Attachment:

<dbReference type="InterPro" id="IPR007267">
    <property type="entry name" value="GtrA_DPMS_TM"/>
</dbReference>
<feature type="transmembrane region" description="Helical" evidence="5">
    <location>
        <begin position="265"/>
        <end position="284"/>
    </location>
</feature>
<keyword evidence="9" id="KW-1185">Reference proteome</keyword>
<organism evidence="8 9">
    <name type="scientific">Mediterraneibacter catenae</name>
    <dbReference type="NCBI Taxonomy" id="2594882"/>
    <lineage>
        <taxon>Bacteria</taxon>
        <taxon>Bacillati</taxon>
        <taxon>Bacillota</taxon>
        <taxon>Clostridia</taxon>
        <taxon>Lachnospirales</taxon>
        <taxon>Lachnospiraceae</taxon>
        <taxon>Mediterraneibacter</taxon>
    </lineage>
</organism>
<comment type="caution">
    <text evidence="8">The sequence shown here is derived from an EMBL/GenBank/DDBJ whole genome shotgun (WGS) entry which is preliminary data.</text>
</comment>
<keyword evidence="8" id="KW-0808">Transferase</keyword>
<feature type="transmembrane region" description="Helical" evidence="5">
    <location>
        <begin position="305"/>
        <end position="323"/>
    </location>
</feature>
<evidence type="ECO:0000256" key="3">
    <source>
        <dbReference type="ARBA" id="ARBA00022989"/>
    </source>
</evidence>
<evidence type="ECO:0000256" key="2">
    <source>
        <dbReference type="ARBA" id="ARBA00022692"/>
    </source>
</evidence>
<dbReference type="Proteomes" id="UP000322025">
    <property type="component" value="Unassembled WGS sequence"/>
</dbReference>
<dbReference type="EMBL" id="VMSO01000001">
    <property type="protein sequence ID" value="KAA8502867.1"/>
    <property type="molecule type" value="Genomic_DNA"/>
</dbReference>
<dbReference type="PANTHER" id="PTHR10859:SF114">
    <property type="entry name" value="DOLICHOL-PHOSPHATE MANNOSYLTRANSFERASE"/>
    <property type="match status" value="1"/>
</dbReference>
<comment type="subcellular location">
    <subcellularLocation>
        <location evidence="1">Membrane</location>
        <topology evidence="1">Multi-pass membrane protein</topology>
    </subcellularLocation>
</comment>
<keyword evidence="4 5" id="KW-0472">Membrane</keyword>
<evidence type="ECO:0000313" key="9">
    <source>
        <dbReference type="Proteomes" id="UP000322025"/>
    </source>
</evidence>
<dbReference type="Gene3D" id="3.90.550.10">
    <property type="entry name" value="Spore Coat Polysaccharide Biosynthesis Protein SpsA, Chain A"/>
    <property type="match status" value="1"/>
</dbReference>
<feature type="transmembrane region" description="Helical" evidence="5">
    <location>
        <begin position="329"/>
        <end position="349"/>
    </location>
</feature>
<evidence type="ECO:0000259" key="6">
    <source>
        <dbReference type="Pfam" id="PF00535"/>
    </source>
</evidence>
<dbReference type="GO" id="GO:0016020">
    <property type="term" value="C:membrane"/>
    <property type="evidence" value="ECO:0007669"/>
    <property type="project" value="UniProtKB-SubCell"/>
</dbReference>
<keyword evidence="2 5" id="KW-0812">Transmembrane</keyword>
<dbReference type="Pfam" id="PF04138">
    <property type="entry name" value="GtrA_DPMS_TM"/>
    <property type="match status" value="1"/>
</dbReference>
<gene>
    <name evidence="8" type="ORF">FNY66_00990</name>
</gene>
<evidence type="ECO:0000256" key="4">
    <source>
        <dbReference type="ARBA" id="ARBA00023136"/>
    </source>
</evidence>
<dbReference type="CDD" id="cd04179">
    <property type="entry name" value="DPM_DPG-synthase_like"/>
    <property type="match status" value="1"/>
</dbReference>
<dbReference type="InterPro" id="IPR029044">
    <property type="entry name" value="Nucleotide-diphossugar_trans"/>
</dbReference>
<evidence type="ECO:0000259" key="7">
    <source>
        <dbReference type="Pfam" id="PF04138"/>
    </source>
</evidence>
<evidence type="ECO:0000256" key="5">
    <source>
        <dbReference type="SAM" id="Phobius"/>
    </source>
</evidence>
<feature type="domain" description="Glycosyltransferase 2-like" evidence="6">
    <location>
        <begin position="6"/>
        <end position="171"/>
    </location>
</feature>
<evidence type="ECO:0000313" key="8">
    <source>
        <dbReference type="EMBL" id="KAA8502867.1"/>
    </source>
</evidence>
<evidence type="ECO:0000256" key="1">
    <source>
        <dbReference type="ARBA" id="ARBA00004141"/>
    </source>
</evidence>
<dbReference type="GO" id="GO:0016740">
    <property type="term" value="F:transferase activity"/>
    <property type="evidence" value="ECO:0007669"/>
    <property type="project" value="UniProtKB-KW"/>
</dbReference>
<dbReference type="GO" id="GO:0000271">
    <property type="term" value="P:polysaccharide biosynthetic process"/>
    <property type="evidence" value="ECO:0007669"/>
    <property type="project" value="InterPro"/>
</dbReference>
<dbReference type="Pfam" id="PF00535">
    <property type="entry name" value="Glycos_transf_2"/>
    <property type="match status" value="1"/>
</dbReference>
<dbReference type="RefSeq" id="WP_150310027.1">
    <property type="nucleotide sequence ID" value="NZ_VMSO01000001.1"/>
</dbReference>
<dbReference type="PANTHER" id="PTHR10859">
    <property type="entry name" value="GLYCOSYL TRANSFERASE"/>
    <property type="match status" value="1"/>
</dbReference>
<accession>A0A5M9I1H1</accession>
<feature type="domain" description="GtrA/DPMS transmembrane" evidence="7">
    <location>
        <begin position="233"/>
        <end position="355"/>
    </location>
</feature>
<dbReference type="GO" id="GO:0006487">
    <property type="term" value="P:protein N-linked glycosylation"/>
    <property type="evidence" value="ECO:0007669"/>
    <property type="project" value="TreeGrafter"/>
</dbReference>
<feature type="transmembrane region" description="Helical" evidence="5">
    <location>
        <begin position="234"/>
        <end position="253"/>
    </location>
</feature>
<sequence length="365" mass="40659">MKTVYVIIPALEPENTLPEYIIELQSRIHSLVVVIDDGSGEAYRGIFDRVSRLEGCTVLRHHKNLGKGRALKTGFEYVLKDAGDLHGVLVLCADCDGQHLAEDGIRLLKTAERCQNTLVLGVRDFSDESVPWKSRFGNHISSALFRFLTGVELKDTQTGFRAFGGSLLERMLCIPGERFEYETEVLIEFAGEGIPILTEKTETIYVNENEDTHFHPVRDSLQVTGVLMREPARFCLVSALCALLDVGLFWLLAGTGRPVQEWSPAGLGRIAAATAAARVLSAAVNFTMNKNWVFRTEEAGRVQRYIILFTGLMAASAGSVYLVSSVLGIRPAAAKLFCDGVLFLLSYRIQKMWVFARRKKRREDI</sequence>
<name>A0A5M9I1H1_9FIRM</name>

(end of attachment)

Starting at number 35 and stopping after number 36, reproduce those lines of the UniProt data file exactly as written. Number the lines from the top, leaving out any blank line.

    <source>
        <dbReference type="ARBA" id="ARBA00022989"/>